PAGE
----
Give Now

Earth Eats: Real Food, Green Living

EU Apple Ban Drubs North American Regs

The European Union has clamped down on an anti-browning chemical, effectively banning the import of apples and pears from the U.S. and Canada.

Raindrops coating unpicked apples in an orchard

Photo: Jennifer Boyer (flickr)

Most conventionally grown U.S. apples are coated in an anti-browning chemical that exceeds new European Union limits by up to four times.

Apple A Day

Europe has shown once again that its approach to food chemicals is more restrictive than that of North America.

In the U.S. and Canada, conventionally grown apples and pears are coated with a pesticide to keep them from turning brown from “scald” and to extend shelf life. Diphenylamine, more commonly known as DPA, is not a proven health hazard, but some research points to its possible connection to carcinogens.

Last month, the European Union dramatically restricted the amount of DPA allowed on fruit imports. The average levels found on apples and pears from the U.S. is four times greater than those restrictions. In 2010, the U.S. Department of Agriculture found DPA on 80 percent of U.S. apples. Those tests are performed after the apples are washed, by the way.

Food safety watchdogs want the U.S. Food and Drug Administration to “catch up” with the European Food Safety Authority and take a more cautious tack.

“We’re concerned about this as an example of a less than protective system,” said Sonya Lunder, a senior scientist with the Environmental Working Group.

The group’s concerns center on DPA’s potential to break down into cancer-causing nitrosamines during storage, exposure to heat, or when mixed with other agrochemicals. Nitrosamine contaminants have been found in some cooked meats and latex products, and in those cases the EPA has taken steps to limit exposure to consumers.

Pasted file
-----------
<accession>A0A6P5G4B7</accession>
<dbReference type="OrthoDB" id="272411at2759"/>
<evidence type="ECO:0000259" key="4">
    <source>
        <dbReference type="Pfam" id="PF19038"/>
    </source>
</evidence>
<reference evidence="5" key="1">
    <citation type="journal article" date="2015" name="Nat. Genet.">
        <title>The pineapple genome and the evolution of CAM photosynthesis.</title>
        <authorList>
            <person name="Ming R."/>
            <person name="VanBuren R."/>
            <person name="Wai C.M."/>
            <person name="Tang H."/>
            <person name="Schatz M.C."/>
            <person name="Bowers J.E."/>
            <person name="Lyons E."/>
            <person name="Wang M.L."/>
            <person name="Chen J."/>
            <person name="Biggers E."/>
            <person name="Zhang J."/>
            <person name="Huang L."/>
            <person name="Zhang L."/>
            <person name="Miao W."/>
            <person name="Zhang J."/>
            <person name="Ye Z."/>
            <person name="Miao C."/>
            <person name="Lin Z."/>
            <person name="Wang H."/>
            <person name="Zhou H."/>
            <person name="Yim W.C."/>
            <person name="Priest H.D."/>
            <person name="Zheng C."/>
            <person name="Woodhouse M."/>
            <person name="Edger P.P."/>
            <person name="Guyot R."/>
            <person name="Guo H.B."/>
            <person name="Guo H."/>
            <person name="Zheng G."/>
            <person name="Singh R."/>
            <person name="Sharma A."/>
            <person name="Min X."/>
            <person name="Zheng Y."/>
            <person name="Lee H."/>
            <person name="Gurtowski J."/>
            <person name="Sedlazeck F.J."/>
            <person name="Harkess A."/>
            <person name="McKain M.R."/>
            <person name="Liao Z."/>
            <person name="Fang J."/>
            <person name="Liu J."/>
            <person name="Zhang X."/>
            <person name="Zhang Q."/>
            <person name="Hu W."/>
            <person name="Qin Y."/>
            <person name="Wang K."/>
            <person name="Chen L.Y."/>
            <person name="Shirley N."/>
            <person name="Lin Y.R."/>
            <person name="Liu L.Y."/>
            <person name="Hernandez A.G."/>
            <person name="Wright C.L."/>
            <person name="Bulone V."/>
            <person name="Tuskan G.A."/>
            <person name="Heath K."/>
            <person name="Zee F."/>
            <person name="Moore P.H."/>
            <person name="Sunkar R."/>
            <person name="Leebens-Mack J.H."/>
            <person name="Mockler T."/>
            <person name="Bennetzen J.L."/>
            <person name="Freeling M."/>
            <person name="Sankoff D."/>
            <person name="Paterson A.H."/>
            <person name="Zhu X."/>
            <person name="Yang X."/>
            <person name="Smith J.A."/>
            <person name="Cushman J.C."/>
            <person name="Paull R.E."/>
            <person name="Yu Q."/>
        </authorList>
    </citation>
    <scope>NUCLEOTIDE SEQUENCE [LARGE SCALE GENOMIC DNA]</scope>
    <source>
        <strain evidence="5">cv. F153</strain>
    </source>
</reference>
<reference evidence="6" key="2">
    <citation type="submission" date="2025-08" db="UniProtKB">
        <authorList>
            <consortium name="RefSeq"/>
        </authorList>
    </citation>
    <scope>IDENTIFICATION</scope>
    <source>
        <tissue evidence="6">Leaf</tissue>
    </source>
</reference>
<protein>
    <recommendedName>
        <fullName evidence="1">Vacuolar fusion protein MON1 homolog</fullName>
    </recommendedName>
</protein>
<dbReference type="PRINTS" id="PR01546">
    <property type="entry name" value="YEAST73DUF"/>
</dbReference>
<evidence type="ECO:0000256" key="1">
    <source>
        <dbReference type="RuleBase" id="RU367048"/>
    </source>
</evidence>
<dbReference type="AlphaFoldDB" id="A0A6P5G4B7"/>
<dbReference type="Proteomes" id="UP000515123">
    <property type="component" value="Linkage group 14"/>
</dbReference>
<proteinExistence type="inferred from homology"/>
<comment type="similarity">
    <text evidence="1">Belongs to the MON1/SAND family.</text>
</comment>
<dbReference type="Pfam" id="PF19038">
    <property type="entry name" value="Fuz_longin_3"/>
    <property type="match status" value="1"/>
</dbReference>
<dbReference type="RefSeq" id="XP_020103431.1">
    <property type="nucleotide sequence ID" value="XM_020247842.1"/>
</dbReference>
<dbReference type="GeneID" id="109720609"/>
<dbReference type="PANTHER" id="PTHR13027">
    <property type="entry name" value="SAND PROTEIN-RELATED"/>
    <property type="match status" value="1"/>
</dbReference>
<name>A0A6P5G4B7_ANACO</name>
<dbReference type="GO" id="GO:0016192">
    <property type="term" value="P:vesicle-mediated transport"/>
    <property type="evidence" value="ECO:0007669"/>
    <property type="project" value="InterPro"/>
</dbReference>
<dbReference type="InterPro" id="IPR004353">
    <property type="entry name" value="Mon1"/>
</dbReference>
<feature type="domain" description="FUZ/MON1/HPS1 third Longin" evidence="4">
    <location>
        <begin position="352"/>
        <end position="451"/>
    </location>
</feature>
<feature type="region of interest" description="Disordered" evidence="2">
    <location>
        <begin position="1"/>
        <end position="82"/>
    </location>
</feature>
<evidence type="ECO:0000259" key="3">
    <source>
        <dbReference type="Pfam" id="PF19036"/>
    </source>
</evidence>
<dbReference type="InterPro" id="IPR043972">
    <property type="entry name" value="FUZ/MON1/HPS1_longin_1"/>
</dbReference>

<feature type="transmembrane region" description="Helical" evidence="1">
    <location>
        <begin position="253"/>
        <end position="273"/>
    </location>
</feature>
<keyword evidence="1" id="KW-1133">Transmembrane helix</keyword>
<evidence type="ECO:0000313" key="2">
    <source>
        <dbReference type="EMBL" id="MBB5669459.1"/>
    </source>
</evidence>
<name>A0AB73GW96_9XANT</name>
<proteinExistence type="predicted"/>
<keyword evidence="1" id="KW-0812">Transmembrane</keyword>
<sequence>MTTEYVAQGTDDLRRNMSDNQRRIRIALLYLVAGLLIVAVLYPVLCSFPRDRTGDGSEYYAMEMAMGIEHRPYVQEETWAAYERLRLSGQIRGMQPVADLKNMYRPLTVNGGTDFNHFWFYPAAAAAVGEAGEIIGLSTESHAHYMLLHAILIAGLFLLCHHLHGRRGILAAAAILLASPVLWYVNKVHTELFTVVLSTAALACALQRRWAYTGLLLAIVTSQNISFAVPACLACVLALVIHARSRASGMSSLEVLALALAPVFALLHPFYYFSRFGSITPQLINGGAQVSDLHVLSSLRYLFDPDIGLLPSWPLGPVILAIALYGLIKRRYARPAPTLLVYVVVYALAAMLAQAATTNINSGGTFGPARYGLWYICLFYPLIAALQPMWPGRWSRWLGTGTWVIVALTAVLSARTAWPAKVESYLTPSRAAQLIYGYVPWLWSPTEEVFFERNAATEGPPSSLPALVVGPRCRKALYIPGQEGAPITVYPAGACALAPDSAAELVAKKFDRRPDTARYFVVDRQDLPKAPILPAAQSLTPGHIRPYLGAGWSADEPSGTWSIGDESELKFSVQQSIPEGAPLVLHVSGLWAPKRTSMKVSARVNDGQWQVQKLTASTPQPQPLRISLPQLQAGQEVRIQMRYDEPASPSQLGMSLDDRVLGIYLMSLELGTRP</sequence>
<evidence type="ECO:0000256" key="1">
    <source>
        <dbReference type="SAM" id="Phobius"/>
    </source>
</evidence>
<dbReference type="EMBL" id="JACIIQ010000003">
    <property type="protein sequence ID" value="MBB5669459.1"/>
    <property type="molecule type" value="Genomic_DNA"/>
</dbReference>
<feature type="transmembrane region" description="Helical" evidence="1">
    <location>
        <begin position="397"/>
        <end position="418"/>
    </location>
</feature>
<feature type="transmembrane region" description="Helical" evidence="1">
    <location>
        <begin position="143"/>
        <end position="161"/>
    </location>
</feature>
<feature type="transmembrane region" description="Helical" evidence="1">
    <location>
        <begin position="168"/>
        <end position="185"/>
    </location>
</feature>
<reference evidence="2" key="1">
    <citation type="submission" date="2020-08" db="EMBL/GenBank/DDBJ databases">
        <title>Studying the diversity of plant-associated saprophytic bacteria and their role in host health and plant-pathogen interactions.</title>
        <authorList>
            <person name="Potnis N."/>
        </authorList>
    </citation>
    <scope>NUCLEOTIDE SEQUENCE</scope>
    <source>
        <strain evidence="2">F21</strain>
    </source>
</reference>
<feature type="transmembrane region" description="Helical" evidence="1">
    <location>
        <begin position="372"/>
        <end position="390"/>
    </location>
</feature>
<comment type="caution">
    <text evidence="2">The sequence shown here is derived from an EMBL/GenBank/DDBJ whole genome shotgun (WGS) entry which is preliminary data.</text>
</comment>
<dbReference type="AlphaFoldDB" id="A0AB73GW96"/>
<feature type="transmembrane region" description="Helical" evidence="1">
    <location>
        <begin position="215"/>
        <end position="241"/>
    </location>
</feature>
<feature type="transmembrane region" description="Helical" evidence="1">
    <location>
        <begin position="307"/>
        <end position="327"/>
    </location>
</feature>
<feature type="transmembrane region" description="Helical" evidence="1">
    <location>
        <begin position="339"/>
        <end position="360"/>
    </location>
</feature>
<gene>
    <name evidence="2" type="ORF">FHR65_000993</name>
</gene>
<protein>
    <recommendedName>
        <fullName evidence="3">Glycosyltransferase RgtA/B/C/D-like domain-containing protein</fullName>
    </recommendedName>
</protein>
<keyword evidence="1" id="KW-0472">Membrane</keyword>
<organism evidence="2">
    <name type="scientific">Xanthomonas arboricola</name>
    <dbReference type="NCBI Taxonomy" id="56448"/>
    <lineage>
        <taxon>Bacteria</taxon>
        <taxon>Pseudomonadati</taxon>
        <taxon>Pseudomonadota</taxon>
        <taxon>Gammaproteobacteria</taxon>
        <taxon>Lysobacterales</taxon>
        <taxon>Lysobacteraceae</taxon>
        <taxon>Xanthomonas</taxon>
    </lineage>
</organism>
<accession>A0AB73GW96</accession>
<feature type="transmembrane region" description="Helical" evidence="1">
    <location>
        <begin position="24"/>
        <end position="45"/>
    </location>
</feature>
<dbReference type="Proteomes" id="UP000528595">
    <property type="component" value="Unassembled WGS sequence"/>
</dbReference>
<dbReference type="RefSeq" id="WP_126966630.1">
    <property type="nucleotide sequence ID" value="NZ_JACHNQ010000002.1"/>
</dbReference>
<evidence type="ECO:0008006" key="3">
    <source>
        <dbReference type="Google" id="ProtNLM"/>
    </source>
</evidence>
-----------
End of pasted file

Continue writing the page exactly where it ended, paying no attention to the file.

Apples To Oranges

The EU ban sheds light on a fundamental difference in how governments approach possible health risks from chemicals. Over the course of a few years, the E.U. body investigated DPA risks, asking companies that produce the chemical to demonstrate its safety. Ultimately, the ban went into effect because of a lack of safety data.

But the EPA currently isn’t looking further into those potential risks. Back in 1998 when the EPA first looked into DPA safety, it found an impurity in the chemical that produces nitrosamines, but determined that the risk of exposure to consumers is low.

Lunder said this case isn’t about the EPA’s failure to exhaustively check every small risk, it’s about evaluating serious hazards.

“We don’t know if nitrosamines form on apples, but if they do, it is a serious concern, because those chemicals are potent carcinogens,” she said. “I’m wary about people talking about precautions, because industry makes it sound like it’s all unicorns and butterflies, and here we’re talking about chemical structures that lead to specific concerns about substances that cause cancer.”

Small Beans For Apple Biz

The economic impact of the E.U. ban is minimal.

A Washington state government report this year estimated a loss of $5 million to $25 million in apple sales to European buyers per year. That’s just a sliver of pie compared to the industry’s $1.1 billion in annual exports overall. A more pressing question is whether the news will drive consumers away from conventionally raised fruit in the U.S.

Read More:

  • Why American Apples Just Got Banned in Europe (Mother Jones)
  • Group Asks U.S. To Examine Pesticide-Coated Apples Banned By Europe (Reuters)
  • Us Apple, Pear Exports To Europe Threatened By Chemical Ban (Food Dive)
Chad Bouchard

Chad Bouchard is a veteran reporter and WFIU alum who has covered wild and wooly beats from Indonesia to Capitol Hill. His radio work has aired on NPR, PRI and Voice of America, and his writing has appeared in The Sunday Telegraph and Scientific American’s health magazine, Lives. He has also spent a lifetime gardening, foraging and eating weird stuff.

View all posts by this author »

What is RSS? RSS makes it possible to subscribe to a website's updates instead of visiting it by delivering new posts to your RSS reader automatically. Choose to receive some or all of the updates from Earth Eats:

Support For Indiana Public Media Comes From

About Earth Eats

Search Earth Eats

Earth Eats on Twitter

Earth Eats on Flickr

Harvest Public Media